Updated through 6/12.
"Jorge Semprún, a Spanish writer whose novelistic memoirs (or memoirish novels) drew on his experiences as a French Resistance fighter, concentration camp survivor, Communist organizer and Communist dissident, and who wrote distinguished screenplays for Alain Resnais, Costa-Gavras, Joseph Losey and other directors, died on Tuesday at his home in Paris. He was 87."
We'll get back to Bruce Weber's obituary in the New York Times in a moment, but first, Michael Eaude in the Guardian: "The experience of 18 months in Buchenwald, from 1943 to 1945, underlay all he thought and did. To the end of his life he suffered nightmares of the camp. His last public appearance, in April 2010, was to celebrate the 65th anniversary of the camp's liberation. He spoke then, on the same esplanade where he had seen people killed, of his belief in a united Europe rising from the ashes of Buchenwald's crematoria…. After the second world war, he worked for six years as a translator for Unesco before in 1953 accepting the task of organising the banned Communist party in Madrid. Elegant and handsome, as 'Federico Sánchez,' Semprún became a legendary figure, remaining one step ahead of Franco's secret police. If anyone should doubt the danger, his replacement, when he was withdrawn in 1962, was Julián Grimau, who was arrested, tortured and executed the following year."
Lila Azam Zanganeh, introducing an interview with Semprún for the Paris Review in 2007, notes that "in 1988, eager to participate in Spain's new democratic government, he accepted an appointment as Minister of Culture under Prime Minister Felipe González. He held office for three years before returning to Paris and writing his best-known and most important work, Literature or Life (1994). Semprún published the book as a memoir, but in it he declares that 'the essential truth of the concentration camp experience is not transmissible.' His literary solution is to introduce fictional scenes and details whenever his own memory is too faint, too incoherent, or when it simply fails to evoke what he feels to be the truth of his experience. Semprún's decision to meld fiction with memory in recounting his concentration camp experience sparked heated debate in France, where critics accused him of calling all memory and eyewitness accounts into question. Semprún's fiercest critic was Claude Lanzmann, the director of the epic documentary film Shoah, who argues that his own approach to recording the experience of survivors — through direct testimony — is the only legitimate method, and that art and imagination can have no part in such an endeavor…. Semprún allows that testimony is vital to historians, but he notes that testimony, too, is not always precisely reliable, and that historians, alas, are never quite as effective as novelists at conveying the essence of experience. 'Horror is so repetitive,' he says, 'and without literary elaboration, one simply cannot be heard or understood.' Hence he argues, 'The only way to make horror palpable is to construct a fictional body of work.'"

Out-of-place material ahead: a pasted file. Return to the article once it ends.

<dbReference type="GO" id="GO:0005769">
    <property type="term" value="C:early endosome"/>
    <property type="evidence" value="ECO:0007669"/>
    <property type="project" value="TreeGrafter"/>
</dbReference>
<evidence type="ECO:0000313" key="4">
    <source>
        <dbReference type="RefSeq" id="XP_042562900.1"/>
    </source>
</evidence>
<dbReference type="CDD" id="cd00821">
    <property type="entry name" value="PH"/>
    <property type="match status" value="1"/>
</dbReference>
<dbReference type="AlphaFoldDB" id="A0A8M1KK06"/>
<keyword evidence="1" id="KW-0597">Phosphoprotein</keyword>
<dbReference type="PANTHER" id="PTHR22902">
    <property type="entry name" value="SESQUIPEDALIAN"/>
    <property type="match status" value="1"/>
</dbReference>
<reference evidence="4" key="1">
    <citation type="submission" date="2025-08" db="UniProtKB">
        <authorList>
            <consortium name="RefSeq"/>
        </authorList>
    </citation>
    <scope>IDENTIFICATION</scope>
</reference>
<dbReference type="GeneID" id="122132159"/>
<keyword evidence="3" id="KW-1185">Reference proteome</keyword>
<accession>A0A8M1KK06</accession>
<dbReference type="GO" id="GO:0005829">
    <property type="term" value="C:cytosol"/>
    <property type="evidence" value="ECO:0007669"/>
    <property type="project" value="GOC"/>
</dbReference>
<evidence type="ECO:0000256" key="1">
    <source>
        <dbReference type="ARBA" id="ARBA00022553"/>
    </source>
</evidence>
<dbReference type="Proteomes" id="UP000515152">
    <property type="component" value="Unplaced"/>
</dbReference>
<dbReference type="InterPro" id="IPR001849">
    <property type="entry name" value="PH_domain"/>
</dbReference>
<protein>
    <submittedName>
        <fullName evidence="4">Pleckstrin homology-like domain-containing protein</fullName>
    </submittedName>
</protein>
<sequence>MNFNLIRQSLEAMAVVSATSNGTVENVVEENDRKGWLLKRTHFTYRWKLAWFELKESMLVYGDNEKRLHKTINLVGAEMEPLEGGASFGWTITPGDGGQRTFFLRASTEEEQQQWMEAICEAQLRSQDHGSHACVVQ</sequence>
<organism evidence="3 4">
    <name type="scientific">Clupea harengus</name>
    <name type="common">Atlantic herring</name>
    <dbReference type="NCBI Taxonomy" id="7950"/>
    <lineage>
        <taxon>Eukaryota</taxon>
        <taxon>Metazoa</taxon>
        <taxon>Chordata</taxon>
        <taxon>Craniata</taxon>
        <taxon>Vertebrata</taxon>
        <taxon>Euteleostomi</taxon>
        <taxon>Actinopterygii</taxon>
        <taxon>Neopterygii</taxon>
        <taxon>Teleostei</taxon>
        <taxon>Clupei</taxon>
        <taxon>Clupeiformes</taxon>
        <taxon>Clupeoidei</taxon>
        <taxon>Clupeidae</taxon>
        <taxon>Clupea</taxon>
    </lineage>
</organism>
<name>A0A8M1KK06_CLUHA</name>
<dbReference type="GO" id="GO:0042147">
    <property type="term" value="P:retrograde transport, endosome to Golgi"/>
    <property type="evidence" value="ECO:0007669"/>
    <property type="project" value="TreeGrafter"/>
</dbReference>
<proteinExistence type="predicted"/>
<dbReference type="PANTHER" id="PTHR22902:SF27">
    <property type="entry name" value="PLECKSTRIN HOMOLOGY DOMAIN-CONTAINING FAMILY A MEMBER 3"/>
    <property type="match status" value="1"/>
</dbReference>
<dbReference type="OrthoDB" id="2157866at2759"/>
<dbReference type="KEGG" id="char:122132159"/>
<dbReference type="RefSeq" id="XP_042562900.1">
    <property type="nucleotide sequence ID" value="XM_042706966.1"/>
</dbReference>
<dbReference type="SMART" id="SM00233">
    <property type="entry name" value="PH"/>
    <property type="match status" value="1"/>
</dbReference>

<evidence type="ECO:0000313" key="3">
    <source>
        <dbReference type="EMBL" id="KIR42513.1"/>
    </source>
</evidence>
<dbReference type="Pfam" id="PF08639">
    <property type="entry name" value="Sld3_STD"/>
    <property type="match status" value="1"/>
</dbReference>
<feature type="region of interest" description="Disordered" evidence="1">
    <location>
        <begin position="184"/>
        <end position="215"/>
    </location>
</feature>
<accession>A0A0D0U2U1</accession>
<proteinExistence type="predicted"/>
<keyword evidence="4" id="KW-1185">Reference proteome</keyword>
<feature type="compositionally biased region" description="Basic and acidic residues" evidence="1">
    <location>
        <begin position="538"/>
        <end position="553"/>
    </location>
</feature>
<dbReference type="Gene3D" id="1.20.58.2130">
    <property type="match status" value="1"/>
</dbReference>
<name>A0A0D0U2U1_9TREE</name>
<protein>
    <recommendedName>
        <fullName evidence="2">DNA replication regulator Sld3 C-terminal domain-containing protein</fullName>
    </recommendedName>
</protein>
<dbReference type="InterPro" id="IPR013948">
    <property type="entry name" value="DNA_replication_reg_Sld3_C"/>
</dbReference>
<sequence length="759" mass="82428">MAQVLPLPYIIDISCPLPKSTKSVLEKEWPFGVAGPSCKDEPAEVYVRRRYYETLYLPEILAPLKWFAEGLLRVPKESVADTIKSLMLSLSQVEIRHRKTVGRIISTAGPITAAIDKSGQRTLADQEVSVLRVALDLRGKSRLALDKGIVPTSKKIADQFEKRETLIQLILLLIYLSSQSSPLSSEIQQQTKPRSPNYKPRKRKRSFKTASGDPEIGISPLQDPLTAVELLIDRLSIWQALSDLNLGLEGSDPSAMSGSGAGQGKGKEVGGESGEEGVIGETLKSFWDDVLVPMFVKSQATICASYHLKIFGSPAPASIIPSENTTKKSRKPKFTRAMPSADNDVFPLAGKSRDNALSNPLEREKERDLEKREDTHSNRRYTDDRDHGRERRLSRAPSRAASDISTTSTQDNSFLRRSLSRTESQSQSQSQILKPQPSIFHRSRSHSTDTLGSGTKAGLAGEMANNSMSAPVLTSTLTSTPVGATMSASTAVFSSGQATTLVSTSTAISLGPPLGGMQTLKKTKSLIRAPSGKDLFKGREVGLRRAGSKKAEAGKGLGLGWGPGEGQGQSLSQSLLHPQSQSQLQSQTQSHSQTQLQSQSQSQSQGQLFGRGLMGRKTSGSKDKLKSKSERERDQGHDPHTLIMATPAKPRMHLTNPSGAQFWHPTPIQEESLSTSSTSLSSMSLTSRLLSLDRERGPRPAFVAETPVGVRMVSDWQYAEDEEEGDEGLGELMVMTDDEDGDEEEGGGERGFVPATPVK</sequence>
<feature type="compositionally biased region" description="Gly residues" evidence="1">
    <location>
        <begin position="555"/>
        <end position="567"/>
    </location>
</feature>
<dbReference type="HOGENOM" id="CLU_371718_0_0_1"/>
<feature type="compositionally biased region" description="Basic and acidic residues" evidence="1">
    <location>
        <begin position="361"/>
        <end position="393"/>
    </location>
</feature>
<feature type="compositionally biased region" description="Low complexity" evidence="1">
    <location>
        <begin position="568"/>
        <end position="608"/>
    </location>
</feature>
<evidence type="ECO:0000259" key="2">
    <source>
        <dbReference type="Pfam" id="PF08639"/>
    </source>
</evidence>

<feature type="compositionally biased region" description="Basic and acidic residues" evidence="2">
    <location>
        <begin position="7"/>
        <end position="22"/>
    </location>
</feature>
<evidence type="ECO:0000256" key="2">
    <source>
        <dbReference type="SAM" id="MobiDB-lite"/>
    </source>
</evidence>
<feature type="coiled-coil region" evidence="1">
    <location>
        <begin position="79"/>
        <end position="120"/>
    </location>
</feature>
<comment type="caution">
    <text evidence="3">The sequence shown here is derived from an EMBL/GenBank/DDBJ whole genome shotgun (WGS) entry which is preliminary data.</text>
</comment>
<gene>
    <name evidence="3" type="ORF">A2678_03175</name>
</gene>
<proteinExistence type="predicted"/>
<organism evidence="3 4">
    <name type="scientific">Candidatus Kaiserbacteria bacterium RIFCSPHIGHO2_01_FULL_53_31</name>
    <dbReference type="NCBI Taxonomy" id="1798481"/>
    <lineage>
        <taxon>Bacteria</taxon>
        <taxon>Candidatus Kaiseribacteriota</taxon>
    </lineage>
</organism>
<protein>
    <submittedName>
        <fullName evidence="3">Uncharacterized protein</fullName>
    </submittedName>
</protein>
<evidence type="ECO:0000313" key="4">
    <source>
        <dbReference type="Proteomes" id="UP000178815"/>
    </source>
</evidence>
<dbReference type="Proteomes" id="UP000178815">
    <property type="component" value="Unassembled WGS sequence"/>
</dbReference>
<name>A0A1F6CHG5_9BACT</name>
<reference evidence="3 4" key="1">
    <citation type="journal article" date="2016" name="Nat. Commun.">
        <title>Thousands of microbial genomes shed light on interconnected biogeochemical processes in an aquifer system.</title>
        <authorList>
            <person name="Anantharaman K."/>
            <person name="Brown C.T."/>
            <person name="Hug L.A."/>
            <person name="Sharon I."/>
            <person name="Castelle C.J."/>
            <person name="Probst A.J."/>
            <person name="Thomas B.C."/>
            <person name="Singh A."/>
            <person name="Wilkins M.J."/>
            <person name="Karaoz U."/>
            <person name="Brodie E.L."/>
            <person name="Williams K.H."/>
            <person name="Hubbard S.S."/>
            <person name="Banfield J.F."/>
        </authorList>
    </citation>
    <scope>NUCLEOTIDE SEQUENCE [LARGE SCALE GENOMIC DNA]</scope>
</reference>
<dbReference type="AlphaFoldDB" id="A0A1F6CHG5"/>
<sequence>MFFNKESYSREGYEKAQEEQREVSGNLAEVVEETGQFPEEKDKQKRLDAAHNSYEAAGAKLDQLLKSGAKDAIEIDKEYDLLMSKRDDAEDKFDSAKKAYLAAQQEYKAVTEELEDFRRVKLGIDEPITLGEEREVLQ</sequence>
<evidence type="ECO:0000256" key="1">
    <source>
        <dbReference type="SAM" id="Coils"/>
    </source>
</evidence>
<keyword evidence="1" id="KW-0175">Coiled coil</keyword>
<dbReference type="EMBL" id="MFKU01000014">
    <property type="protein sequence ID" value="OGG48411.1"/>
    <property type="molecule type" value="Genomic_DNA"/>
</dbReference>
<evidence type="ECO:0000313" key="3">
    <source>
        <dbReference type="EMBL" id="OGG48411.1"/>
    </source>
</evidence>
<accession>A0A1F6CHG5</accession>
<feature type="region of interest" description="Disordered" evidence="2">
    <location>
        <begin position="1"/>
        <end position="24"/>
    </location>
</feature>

Back to Bruce Weber: "Americans are more likely to be familiar with Mr Semprún as a screenwriter than as a novelist. His films include Z, Costa-Gavras's tale of a political assassination in Greece, starring Yves Montand; Stavisky (1974), a Resnais film, based on events in 1930s France, about a small-time swindler turned powerful financier (played by Jean-Paul Belmondo), set against the rise of fascism; and Roads to the South (1978), Losey's drama about a former Spanish revolutionary turned screenwriter (Montand) who is drawn back into the political fray."
Adam Bernstein for the Washington Post: "Peruvian author and Nobel laureate Mario Vargas Llosa wrote a tribute to Mr Semprún in the Spanish newspaper El Pais that noted, 'like Albert Camus, his was a literature filled with great moral preoccupation.'"
Viewing (1'35"). A euronews report.
Update, 6/12: For the White Review, Jacques Testard introduces an interview conducted almost exactly one year ago: "Despite his age, his intellect was intact, his curiosity limitless, his critical ability unaltered. An elegant and eloquent man, Semprún will go down in memory — a memory he played a part in forging — as a truly impassioned 20th-century intellectual."